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Early NIL Deals: A Boon for College Athletes, A Meh for Most Brands

As even non-sports fans know by now, last Thursday was a banner day for collegiate athletes, marking the first time they were able to monetize their name, image and likeness rights without running afoul of the NCAA and risking their eligibility.

The impact of a new—and most would agree overdue—era in college sports for these young adults—especially those who are of color, women or from low-income backgrounds—cannot be overstated, even if the revenue most of the 460,000 eligible athletes will derive from NIL is in the four or low-five figures.

Doors also are now open to myriad small businesses that could benefit from an association with local college sports teams but were previously priced out of the market when the only option was a program sponsorship.

However, for most major companies and brands, July 1 did not mean much more than the beginning of another quarter. Will some of them sign college athletes to endorser or influencer deals? Certainly. But most, for now, will not. And the agreements that are reached at this stage are much more likely to be experimental, opportunistic and small-scale rather than an integral part of an overall sports marketing strategy.

There will be exceptions, of course. But for every Unilever, which announced a five-year, $5 million commitment to form a “Breaking Limits” team of diverse college athletes, there will be many more Gopuffs and Runzas.

The delivery service is offering an undisclosed (read: extremely small) amount for social media posts promoting the brand to any and all student athletes on the Opendorse platform, while the regional fast-food chain is offering the same to the first 100 Nebraska college or university student-athletes who opt-in to take advantage of the offer. Due diligence, audience alignment and fit with brand values be damned!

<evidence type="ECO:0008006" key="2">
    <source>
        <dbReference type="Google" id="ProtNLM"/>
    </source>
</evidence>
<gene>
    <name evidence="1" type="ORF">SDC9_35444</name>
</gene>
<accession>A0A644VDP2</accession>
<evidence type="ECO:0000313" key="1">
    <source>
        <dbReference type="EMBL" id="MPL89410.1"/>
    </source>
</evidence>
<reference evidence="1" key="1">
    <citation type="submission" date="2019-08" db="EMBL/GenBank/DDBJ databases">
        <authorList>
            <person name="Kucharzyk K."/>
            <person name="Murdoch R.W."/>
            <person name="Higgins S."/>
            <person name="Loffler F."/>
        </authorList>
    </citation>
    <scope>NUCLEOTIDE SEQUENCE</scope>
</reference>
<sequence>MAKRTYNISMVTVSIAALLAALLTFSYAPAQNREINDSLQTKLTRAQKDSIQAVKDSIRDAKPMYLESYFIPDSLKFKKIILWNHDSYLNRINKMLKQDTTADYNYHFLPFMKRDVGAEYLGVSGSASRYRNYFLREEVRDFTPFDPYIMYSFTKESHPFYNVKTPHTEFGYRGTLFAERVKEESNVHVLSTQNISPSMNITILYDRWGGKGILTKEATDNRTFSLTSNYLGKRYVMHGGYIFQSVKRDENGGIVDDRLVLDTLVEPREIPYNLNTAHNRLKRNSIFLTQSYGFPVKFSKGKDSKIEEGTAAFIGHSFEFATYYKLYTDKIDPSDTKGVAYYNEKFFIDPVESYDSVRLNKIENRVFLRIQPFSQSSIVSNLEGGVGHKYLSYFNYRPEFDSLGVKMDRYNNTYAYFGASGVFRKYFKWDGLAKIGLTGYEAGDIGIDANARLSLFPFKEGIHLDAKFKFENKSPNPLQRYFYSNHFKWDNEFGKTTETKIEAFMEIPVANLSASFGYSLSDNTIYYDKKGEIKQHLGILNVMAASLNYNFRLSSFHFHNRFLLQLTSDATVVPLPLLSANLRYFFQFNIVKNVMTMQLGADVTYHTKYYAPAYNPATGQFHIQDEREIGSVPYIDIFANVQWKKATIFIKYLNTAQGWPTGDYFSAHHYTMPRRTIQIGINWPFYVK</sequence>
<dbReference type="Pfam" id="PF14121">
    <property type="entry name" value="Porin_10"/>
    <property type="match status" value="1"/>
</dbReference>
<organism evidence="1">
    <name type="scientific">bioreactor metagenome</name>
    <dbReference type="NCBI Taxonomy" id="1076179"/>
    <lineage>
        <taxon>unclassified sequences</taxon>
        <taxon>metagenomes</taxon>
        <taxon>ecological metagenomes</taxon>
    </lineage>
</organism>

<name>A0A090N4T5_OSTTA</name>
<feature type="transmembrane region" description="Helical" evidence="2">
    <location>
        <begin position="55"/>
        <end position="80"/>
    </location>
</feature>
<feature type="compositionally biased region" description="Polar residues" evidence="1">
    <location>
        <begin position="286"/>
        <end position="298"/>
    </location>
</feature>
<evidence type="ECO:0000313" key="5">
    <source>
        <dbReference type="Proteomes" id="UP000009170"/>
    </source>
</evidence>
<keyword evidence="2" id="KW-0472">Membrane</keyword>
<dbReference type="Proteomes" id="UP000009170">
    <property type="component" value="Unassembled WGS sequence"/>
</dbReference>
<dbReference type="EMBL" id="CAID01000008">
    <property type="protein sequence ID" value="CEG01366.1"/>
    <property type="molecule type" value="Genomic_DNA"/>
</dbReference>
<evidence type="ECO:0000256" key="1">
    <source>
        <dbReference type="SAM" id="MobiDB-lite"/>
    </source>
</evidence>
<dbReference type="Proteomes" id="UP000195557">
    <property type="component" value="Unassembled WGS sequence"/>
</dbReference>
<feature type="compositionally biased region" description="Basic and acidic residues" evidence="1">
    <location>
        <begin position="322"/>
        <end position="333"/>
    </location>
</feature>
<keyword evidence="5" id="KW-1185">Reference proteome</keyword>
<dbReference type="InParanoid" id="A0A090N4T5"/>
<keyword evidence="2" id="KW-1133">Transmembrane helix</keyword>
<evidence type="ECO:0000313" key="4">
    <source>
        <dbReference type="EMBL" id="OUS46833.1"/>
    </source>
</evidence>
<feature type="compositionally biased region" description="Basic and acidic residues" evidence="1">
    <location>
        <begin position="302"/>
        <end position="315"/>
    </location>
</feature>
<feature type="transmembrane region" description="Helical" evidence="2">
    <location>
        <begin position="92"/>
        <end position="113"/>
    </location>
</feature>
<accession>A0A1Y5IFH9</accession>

The potential exists for more strategic use of college athletes, especially among brands that have identified college sports as an effective marketing platform. But many of them will, wisely, wait for the NIL marketplace to mature.

Brands want clarity on whether there will be further guardrails put in place through national legislation, more permanent NCAA rules, or both. Important questions such as will contract terms be publicly disclosed and will there be independent oversight remain unanswered.

Real value could lie in activating sponsorship of a school’s athletic program with athlete endorsement deals, but to execute such a promotion right now requires navigating state and/or school rules regarding what is and isn’t allowed.

Ultimately, the college athlete endorsement marketplace will look similar to the one that exists for Olympic athletes. The vast majority of deals will be hyperlocal and unremarkable, marquee stars will claim the lion’s share of the dollars available, and smart marketers will leverage relationships with athletes who can tap into targeted fans and followers and measurably support brand and business objectives.

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